// industry insights
Retail, B2B and eCommerce Logistics – 4 Best Practices & Learnings from the impact on Supply Chains and Businesses during the Coronavirus Crisis
Published on: 16th July 2020, 10 min read.
How did everything happen so quickly when the Coronavirus started? We’ve experienced lockdowns, businesses closing down, and supply chains being interrupted. The outbreak has majorly affected our daily lives and the future of many businesses. As of now, we haven’t fully experienced the repercussions of the crisis. Not even to mention: the Coronavirus pandemy is still present in many regions of the world and brings serious concerns over a potential second wave to spread.
These and many more questions drove us to investigate the topic: What’s the impact on supply chains and businesses during times of crisis? What learnings can we derive from these times? Our team at everstox dug deep into the archives of WHO, including other authenticated primary sources, evaluated stock markets and impacts on operational supply chains, and consulted with major industry players to collect four best practices and learnings for how businesses have successfully navigated through this dilemma.
This article will help your business to harness your Retail, B2B and eCommerce logistics for a more sustainable supply chain and logistics set up, both in the short- and long-run.
- The global impact of COVID-19
- How are Retail and eCommerce affected? Which products are being shopped?
- Impact on global vs local Supply Chains
- 4 Best Practices for Retail, B2B and eCommerce logistics
- 01: Diversify & use Flexible Warehousing
- 02: Automate & adopt tech-driven solutions
- 03: Embrace the power of Network Synergies
- 04: Consolidate now, but don’t forget tomorrow
The global impact of COVID-19
31 December 2019: The WHO (World Health Organization) receives notification that cases of pneumonia from an unknown disease have been detected in the Wuhan City, Hubei region of China.
Three weeks later, WHO announces 282 confirmed cases of COVID-19 have been reported from four countries including China (278 cases), Thailand (2 cases), Japan (1 case) and the Republic of Korea (1 case).
Four weeks later, 50,580 laboratory-confirmed cases of COVID-19 have been reported by WHO – over 98,96% of cases originating from China.
And now we’re here (July 16th, 2020): 13,285,640 confirmed cases (WHO, 2020).
Chart 1: Global Situation Report by WHO, 16th July 2020
With first signs of successful lockdown impacts in Europe, country borders have recently opened up again. The flows of industry supply chains and shipments for goods are getting back to working normally.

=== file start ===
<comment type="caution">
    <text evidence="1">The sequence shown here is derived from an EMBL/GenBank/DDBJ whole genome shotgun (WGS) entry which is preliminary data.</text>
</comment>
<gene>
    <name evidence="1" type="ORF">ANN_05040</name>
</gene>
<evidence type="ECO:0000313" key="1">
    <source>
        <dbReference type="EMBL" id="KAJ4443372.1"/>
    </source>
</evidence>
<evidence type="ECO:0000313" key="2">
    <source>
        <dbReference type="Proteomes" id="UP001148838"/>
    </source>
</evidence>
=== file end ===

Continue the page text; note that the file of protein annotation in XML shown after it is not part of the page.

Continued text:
No wonder – cross-border trade and public travel were being hindered by governmental incentives and lockdowns to avoid the spread of COVID-19. Already at the very beginning of the crisis companies like Apple have warned about the shortage of the iPhone supply and possible impact on revenues for the first quarter of 2020 (Apple).
Clearly, the impact on supply chain and possible shipment to international markets was directly affected by cross-border lockdowns. Amazon and other major retailers have also warned Prime members and those using services like Amazon fresh that possible delays are to be foreseen on products originating from highly affected areas (Bloomberg).
Another eCommerce giant, Aliexpress, had also given notice on global delays of orders and cancellation of product ranges due to fear of constraints on the supply chain and longer processing of orders (Reuters).
How are eCommerce and Retail affected? Which products are being shopped online?
In the last couple of months we have seen strong demand for eCommerce and online Retail – more and more products were being shopped online. Especially the online-demand for goods of daily use – food, medicine, pet supplies – showed a drastic increase of over 50% in Q2 and over 35% in the first half of 2020 in Germany (bevh, 2020).
The trend seems to continue over the long run, as 53,6% of consumers want to continue shopping online in a post-corona scenario (Logistik-Heute, 2020).
“eCommerce has established itself as an additional supply infrastructure within the second quarter,” summarizes BEVH managing director Christoph Wenk-Fischer, bevh 2020. “This is not only reflected in the absolute figures, but also in the declared will of consumers to continue buying online at least as many, if not more, everyday goods and medical products in the future.”
One can explain this long-term boost in online shopping with consumers adopting the new convenience level of stay-at-home deliveries. However, there is not only a shift in the way that goods are shopped, but also a change in the preferred origin. In fact, the public seems more wary of foreign brands and more fond of locally-sourced goods (Accenture, 2020).
Clearly, this put more importance on local supply chains and locally manufactured products. But more importantly, merchants need to prepare their future business towards a more online-oriented shopping behaviour.
Impact on global vs local Supply Chains
During the lockdown phase, national borders were shut down for civil transport but remained open for truck, rail or naval shipments of industrial and consumer goods as an governmental attempt to keep cross-border trade somehow alive. Nevertheless global imports and supply chains were facing major delays to fulfill and deliver products on time (e.g. U.S. CNN, UK Telegraph, German Traffic Review).
Evidently, as first quantitative studies show (NRF, 2020), global supply chains are highly affected – especially imported goods from China, India and other major industrial supply hotbeds. According to a recent study from June 71 % of shipping and freight professionals reported a volume decline resulting from the COVID-19 outbreak (Mazareanu, 2020).